Our room was tiny, but thankfully tidier than the stairwell. Two single beds were pushed together, leaving approximately six inches on either side. A clothes rod was attached to the wall just inside the door and a small table and straight-backed wooden chair were tucked in a corner. There was no dresser, so we hung our clothes on the available hangers and left the rest in our suitcases. An enormous claw-foot tub occupied most of the bathroom.
We spent little time in our room. We were awakened early by the noise in the alley beneath our room's window and after breakfasts of croissants, cocoa and cafe au lait, walked carefully along the sidewalk in front of our hotel, picking the safest route among the broken bottles and piles of dog feces.
We used the Metro, quickly adjusting to the intially over-powering array of fragrances worn by Parisians and added our own "signature scents" to the mix after visiting a parfumerie. We'd packed carefully, avoiding clothes that shouted "American tourist," and found small, inexpensive bistros for dinner.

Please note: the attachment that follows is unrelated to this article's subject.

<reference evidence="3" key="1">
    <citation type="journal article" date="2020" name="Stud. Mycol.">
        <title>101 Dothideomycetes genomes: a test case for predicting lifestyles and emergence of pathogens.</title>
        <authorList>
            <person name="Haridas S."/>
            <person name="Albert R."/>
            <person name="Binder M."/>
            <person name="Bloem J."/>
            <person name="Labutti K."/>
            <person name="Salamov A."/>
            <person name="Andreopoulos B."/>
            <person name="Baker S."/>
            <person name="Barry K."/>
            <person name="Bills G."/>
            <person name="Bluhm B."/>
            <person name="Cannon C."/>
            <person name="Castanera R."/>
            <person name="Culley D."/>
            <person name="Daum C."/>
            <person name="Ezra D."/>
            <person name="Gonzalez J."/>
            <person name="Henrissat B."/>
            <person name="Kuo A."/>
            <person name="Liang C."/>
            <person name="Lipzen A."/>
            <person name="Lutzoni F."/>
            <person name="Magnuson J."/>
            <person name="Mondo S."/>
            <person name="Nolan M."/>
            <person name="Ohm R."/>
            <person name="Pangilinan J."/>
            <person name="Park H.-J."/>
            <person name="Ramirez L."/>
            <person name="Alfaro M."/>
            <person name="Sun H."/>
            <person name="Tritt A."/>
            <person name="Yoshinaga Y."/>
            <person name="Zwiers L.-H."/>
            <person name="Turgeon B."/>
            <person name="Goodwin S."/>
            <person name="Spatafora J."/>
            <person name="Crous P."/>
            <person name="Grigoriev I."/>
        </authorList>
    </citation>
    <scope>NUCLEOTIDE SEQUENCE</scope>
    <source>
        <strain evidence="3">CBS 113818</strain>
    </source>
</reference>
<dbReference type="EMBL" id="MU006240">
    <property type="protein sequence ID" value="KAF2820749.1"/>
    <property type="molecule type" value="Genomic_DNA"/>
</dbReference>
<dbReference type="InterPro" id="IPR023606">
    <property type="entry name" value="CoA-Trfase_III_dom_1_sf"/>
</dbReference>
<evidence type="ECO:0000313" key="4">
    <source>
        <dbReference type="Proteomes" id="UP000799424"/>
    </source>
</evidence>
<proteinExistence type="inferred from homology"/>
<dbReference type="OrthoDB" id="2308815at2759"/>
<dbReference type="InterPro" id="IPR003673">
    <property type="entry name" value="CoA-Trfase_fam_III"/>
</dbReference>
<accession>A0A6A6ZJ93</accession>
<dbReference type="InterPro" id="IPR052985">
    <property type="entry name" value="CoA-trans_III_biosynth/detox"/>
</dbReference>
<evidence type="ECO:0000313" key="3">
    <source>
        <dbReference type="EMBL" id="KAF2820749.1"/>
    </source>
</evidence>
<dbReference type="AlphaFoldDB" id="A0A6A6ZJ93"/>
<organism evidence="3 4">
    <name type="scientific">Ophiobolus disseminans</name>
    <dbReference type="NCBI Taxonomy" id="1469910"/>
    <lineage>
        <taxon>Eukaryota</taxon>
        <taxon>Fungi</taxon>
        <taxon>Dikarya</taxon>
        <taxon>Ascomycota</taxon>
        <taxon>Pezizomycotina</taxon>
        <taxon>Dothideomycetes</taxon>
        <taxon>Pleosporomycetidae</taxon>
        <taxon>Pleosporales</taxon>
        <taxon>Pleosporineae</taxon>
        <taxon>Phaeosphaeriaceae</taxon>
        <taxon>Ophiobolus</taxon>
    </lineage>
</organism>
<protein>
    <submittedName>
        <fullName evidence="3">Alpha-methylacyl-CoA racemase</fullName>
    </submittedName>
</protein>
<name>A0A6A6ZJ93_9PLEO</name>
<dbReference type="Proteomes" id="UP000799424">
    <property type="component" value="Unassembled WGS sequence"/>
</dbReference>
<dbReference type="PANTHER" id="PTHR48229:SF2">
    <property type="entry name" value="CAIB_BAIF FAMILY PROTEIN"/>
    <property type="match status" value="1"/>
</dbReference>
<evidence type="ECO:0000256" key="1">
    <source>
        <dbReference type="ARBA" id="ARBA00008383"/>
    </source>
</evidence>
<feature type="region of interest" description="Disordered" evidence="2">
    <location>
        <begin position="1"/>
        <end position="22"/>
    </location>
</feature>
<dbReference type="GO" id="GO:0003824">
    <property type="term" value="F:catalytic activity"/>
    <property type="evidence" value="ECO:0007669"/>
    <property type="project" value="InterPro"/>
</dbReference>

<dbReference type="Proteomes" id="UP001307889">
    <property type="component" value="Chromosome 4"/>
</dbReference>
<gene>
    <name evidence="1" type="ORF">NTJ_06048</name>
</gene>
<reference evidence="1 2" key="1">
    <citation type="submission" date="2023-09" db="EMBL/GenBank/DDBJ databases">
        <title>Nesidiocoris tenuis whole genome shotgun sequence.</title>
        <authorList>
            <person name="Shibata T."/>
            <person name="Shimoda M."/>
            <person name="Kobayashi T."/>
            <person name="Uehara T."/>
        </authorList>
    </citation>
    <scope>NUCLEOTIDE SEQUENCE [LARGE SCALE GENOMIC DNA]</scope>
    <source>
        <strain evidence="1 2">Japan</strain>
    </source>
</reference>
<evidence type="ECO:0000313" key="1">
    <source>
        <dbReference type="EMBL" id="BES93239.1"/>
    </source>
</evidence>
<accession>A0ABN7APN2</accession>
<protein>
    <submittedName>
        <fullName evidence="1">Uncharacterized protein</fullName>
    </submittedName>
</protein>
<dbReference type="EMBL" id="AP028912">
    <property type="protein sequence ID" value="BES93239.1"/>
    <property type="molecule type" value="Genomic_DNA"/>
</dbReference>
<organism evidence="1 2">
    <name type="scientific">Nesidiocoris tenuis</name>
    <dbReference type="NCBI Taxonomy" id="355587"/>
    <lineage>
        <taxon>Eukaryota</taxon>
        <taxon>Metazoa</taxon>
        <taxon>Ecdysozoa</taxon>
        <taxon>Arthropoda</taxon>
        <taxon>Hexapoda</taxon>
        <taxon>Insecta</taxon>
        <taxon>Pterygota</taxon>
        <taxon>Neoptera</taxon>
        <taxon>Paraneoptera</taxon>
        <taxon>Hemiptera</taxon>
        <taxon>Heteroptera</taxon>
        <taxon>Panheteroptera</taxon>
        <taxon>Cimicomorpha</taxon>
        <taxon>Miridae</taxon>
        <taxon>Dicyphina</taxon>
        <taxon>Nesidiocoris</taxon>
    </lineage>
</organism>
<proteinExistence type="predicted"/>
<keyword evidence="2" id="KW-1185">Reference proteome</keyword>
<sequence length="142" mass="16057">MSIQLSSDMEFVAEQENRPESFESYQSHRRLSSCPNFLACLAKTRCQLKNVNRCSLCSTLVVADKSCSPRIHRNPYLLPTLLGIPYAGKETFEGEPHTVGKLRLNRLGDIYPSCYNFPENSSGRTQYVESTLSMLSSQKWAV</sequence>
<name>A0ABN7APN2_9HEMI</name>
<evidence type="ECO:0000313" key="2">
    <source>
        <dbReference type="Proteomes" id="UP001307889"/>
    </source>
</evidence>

The first evening, I made the mistake of translating the menu written in chalk on a blackboard on the wall. "They have frog's legs, tripe, goat . . . "
"Mom, stop reading," she said. I began to read the next item, but she interrupted me. "Mom, I mean it. I'm gonna puke."
"That's impolite," I said.
"I'm serious, Mom," she said. After taking one look at her face, which had taken on a decidedly greenish cast, I asked if she'd be okay with roast chicken and a green salad. "It won't be served with the head or feet," I promised, as a waiter carrying a platter containing an opened-mouthed fish with eyes focused toward the ceiling walked past.
The waiters were friendly, because I ordered in French . My daughter promised she wouldn't utter the word "wino" for the duration of the trip, permitting me one glass of beaujolais each night with dinner in exchange for my agreement to let her have chicken McNuggets for lunch. We never spent more than $30 a day on food.
The only difficulty we encountered was when I purchased a child's ticket for her at Napolean's tomb. The man eyed her up and down and stated, gruffly, "She's tall for an eleven year-old old." I looked into the pair of cold eyes above his grimace and replied, smiling, "So's her father."
She made the visitors at the Musee d'Orsay laugh as she photographed me seated ram-rod straight, wearing a black sweater, skirt, tights and shoes, feet propped on my black back-pack, in front of "Whistler's Mother." The only time she expressed any disappointment was when we arrived at the Louvre, which we'd saved for the last day of our vacation, only to find it was closed.
I hugged her and said, "Then we'll have to see it when we come back."